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FoodFlavours to delight the senses

Reading Time: 4 mins

Posted on the 13 March 18

Think about a peach.

The supple feel of it in your hand, fuzzy down soft on your fingertips. Pale pink in colour, the ripe skin washed with orange and so sweet smelling – even before you’ve taken a bite.

The noisy, juicy crunch as your teeth tear through it, the taste of tangy flesh that bursts onto your tongue. Satisfying, isn’t it?

Truly great food delights all the senses

Every single one, every single time.

With no other cuisine as vibrant and varied as the humble island of Cuba, there isn’t any other place in the world that will take you on such a sensual journey through food. It feeds the soul. In every sense. And satisfying every sense along the way.

Today, we’re telling you about some of our favourite flavours – so, fancy an authentic taste of Cuba?

Let’s start with the hearty Cuban staple, baked empanadas

Tasty, flaky homemade dough, buttery and soft with a satisfying crunch, these ‘hand pies’ are found on every dinner table in Havana.

Filled with spiced ground beef, lean and tender, with sliced green olives and heat from a spicy chimichurri sauce – or pollo (chicken), or queso (cheese), or authentic picadillo with capers, tomato, onion and raisins. Whatever filling floats your boat, you better believe you’ll find an empanada for you.

The best we ever tried paired chicken with pineapple.

The satisfying savoury flavour of chicken married perfectly with light, zesty sweet pineapple, bright citrine in colour, peeping out from under the pastry. Unforgettable.

The crust was crunchy like water biscuits, brittle so it cracked audibly when pressed with a fork; grains of salt and a dusting of flour bounced off the surface as it broke in two.

Inside, shredded spinach soaked in herbs, complementing the chicken with charming whispers of Caribbean spice, steam rising from the plate.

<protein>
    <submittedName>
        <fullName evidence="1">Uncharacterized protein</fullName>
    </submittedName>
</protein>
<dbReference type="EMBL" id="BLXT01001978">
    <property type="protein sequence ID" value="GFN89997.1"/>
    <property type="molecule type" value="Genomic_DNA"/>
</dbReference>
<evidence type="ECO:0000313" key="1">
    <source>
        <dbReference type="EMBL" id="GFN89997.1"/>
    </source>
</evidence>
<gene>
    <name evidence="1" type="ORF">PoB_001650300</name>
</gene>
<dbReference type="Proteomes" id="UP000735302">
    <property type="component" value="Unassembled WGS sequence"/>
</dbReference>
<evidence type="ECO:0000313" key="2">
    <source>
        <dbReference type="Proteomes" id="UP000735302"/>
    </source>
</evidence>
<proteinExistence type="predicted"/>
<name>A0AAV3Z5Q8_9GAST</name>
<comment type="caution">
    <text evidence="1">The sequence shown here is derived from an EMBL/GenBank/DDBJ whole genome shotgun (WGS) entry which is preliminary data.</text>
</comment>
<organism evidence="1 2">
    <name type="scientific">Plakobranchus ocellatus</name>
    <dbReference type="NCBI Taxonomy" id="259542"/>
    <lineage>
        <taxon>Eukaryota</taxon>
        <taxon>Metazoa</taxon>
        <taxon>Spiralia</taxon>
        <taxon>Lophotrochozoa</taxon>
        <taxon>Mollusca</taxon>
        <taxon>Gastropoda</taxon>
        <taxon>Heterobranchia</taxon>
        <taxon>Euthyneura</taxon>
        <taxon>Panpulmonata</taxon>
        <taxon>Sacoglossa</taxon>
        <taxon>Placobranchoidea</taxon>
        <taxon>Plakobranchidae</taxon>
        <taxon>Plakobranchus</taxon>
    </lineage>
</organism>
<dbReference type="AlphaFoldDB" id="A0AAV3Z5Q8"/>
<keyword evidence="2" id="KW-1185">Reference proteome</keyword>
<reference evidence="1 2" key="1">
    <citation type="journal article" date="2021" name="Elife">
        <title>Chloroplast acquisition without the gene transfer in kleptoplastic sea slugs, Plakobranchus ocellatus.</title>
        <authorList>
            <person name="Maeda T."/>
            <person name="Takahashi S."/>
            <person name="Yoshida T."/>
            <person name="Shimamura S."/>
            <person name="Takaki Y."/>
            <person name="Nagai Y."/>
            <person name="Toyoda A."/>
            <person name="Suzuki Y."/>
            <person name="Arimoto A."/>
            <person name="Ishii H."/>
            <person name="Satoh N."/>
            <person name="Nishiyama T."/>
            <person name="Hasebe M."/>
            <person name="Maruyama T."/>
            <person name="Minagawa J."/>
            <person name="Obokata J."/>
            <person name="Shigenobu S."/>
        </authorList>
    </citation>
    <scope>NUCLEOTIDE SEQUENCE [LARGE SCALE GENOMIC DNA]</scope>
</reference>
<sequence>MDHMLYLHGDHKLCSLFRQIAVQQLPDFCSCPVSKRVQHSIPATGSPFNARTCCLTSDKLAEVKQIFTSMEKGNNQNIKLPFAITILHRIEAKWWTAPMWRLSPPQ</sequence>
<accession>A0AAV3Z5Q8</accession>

So good, we made a giant version. And put it on the menu.

You’ve not tasted Cuba until you’ve tasted our Giant Empanada.

Or what about the time-old tradition, arroz con pollo?

Or to you and us, rice and chicken. Sometimes, with great food, simplicity is perfection. And this dish? It personifies that truth.

For, when cooked correctly, the uncomplicated flavours of arroz con pollo possess an incredible depth. You can taste the passion; the recipe that’s been passed down through generations. The secret that the real flavour can only be coaxed out through unhurried cooking, and gentle care and attention.

It’s the investment of time that goes into marinating and slowly roasting the chicken that makes it so soft, juicy and flavourful. With fluffy saffron rice that serves as the perfect accompaniment, fragrant and flaming yellow.

All tossed together, to be cooked in a wide cast iron pan that burns hotter than a blacksmith’s forge. Like bare feet on tarmac, after a day out at the beach.

Yes, this dish is simple. And for that, it’s perfect.

We couldn’t talk about Cuban food that feeds the soul without…

The nation’s crispiest, crunchiest, tastiest delicacy: churros. So sinfully pleasing, no person can stop at just one.

These fluted sticks of fried dough, are fluffy inside, hot, rich and indulgent. Star-tipped and buttery to the taste, the only place to purchase is yours is from Churritos Habaneros; a rickety old stainless steel cart just off Havana’s Plaza Vieja.

The smell floats like a tiny bird on the air, and with each bite you take you’re hit by an immense, mouthwatering flavour.

The churros are sweet, rolled in cinnamon and sugar dusting, and melt on the tongue like ice on a hot day. Delicious. And dangerously moreish.

Piping hot and wrapped in newspaper; Cuban churros are best served fresh from a street vendor.

Now speaking of ice, what are we drinking?

Cocktail-wise, we wouldn’t be in Cuba without a crisp, refreshing, classic Mojito.

The original Cuban recipe uses garden spearmint or yerba buena; for a more subtle menthol flavour, mild and sweet to the taste. It’s muddled in the bottom of the glass with brown sugar and lime, to release that smooth tingle of mint oil that teases the taste buds.

Swirled with white rum and a little soda water, bubbles fizz in the mouth, as the rum reveals its complex flavour; vanilla and almond notes, and a barely noticeable nod to the charcoal and oak barrels that aged such a spirit.

If the classic Mojito is one thing, it’s one cool customer. And it’s entirely called for on a hot day in Cuba.

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